One meter per second is 3.6 kilometers per hour or 2.237 miles per hour, and one kilo is about 2.2 pounds. So in American units, roughly:

Watts_to_overcome_friction = .02 x MPH x Pounds.

For our 176 pound rider plus bike going 11.2 miles per hour we calculate 39+ watts of resistance, approximately the same result as above.

Light weight riders are at an advantage over equally strong heavier ones. Similarly, riders with lighter bicycles and lower touring loads have an advantage. This advantage is proportionally more obvious at touring speeds(under 25 km/hr - 15 mph), where air resistance is not much of a factor.

If friction were the only resistance, a typical untrained rider could zoom along at 28 miles per hour, putting out 100 watts to do so. The better the bicycle and the better the road surface, the faster would be his or her speed. But air resistance most definitely comes into play.

Air and Wind Resistance:

Air is a "fluid", so to speak, though a thin one. When you move through a fluid faster, it puts up much more resistance. If you have been swimming, you know you can move your hand very easily in the water if you do so very slowly; but try to move it faster, a huge force is required..

The same is true, as any experienced cyclist knows, in the air. At a few miles per hour, (assuming no wind), you barely feel air resistance, but at 15 miles per hour, it pushes strongly against you. The resistance of fluids—certainly in the case of the wind—goes up with the square of the velocity, and the faster one goes the more air resistance one encounters. Thus a 10% increase in speed requires a 33% increase in power, to overcome air resistance and a 25% increase in speed requires almost a doubling of power.

The formula for the power to overcome air resistance is:

W_to_overcome_air_resistance = Cair x (V + Vwind)^2 x V. If there is no wind, it is simply: Cair x V^3.

For the metric system, Cair ranges from perhaps 0.8 for a city bike without baggage or a hybrid with baggage, to .7 for a mountain bike or loaded touring bike to perhaps 0.45 for a hybrid or upper position on a racing bicycle without baggage, to as low as 0.36 for full racing position on a conventional racing bike. (The numbers for the racing bicycle and the mountain bike, both without baggage, come from a study. Those for the unloaded city bike and the unloaded hybrid are guesses.)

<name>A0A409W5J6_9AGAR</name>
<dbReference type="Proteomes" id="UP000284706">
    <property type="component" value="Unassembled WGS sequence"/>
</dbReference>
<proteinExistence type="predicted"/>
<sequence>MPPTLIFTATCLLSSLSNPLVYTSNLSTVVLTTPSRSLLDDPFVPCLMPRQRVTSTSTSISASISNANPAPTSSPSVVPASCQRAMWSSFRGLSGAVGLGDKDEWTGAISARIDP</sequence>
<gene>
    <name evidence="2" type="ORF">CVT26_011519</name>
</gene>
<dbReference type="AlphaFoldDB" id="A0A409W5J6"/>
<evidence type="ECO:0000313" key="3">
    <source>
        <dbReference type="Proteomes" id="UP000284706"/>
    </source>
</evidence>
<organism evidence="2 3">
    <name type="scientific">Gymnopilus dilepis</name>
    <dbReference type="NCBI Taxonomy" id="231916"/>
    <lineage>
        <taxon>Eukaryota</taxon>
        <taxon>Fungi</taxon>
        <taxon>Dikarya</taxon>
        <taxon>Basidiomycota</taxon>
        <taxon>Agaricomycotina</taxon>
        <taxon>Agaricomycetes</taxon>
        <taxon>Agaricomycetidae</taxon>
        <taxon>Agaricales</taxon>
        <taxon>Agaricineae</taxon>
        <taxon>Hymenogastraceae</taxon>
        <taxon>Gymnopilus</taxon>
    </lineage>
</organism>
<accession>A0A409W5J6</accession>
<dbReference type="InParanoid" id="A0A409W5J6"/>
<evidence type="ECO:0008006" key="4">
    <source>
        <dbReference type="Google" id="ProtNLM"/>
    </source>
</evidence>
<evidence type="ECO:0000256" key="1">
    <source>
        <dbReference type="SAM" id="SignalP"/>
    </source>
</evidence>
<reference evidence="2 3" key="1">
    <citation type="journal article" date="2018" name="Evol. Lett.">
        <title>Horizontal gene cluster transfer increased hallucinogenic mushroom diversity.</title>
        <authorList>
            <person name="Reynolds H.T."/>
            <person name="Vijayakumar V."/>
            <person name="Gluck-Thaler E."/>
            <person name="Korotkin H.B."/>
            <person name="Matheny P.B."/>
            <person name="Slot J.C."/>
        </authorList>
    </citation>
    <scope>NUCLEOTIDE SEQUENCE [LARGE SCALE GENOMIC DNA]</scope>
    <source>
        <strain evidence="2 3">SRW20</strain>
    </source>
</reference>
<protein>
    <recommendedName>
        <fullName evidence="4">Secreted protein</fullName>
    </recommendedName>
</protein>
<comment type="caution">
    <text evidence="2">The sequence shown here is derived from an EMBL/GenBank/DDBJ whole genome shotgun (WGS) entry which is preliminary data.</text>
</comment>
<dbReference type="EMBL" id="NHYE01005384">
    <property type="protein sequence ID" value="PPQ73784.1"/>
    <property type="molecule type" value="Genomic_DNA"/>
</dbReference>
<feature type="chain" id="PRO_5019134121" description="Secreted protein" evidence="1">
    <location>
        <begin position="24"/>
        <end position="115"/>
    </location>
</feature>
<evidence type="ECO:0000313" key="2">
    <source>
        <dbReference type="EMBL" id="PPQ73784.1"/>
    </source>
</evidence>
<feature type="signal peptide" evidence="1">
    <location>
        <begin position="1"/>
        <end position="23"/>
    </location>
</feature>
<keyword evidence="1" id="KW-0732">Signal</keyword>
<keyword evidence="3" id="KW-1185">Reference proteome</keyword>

Thus, a rider using a hybrid or the upright position on a racing bike, traveling at 5 meters per second (11.2 mph), will need to expend 56 watts to overcome air resistance. In racing position on a racing bike, the rider need to expend only 45 watts. A rider using a mountain bike may need to expend almost 90 watts to go the same speed.

In American units, Cair ranges from approximately 0.062 for a city bike or fully loaded touring bike to perhaps 0.04 for a hybrid, and 0.032 for racing position on a racing bike.

At 11.2 miles per hour (5 meters per second) on a hybrid bicycle, we calculate (as before) 56 Watts of resistance.

Therefore, at 11.2 miles per hour, approximately slightly more than one-half of all power generated is spent overcoming air resistance—more on a mountain bike, less in racing position on a racing bicycle.

So, suppose you want to go 25% faster? You need to put out 95% more power! Well, at slower speeds, 12 mph, not really. Because half of your original power was used to overcome the force of friction, and only the rest of your power needs only to increase 95%. To go 25% faster (16 mph) you need to increase your power by about 60%. So instead of a novice's 100 watts of power you need to put out 160 watts of power. To ride your hybrid at 20 mph you might need to put out 360 watts of power.

At 20 mph, four-fifths of your total power is already spent overcoming air resistance. To go 25% faster, you need to increase your total power by 83%.

The previous paragraphs assume no wind. If there is a wind, we need to consider it, but not the total wind speed; rather only the portion of that speed that is against or behind the rider. Obviously, if the wind is directly behind a rider at the strong speed of 20 miles per hour, that rider will be able to ride much faster. If that rider could output 90 or 100 Watts of power, and thus ride about 12 mph in no wind, he will now be able to ride at perhaps 24 miles per hour. (At that speed he will have twice the frictional resistance but only a bit of wind resistance.)

On the contrary, if the wind is totally against this rider at 20 miles per hour, a biking speed of about 3 miles per hour for this occasional biker brings the equation into balance.

If a Tour de France racer can continuously put out 5 times the power of a novice biker, then he should be able to ride about twice as fast on the same bike , that is, for (say) a hybrid bike, about 24 miles per hour rather than 12 (about 40 km/hr rather than 20). The racer of course actually goes faster than this: because his bicycle and clothing and position are more aerodynamic; and because, also, he usually rides in a pack that greatly lowers air resistance.

Gravity Climbing Slopes

While climbing steeper hills gravity becomes important, and air resistance becomes unimportant.

It is easy to see why: On the way up slopes, gravity greatly reduces speed, and at low speeds, air resistance is insignificant.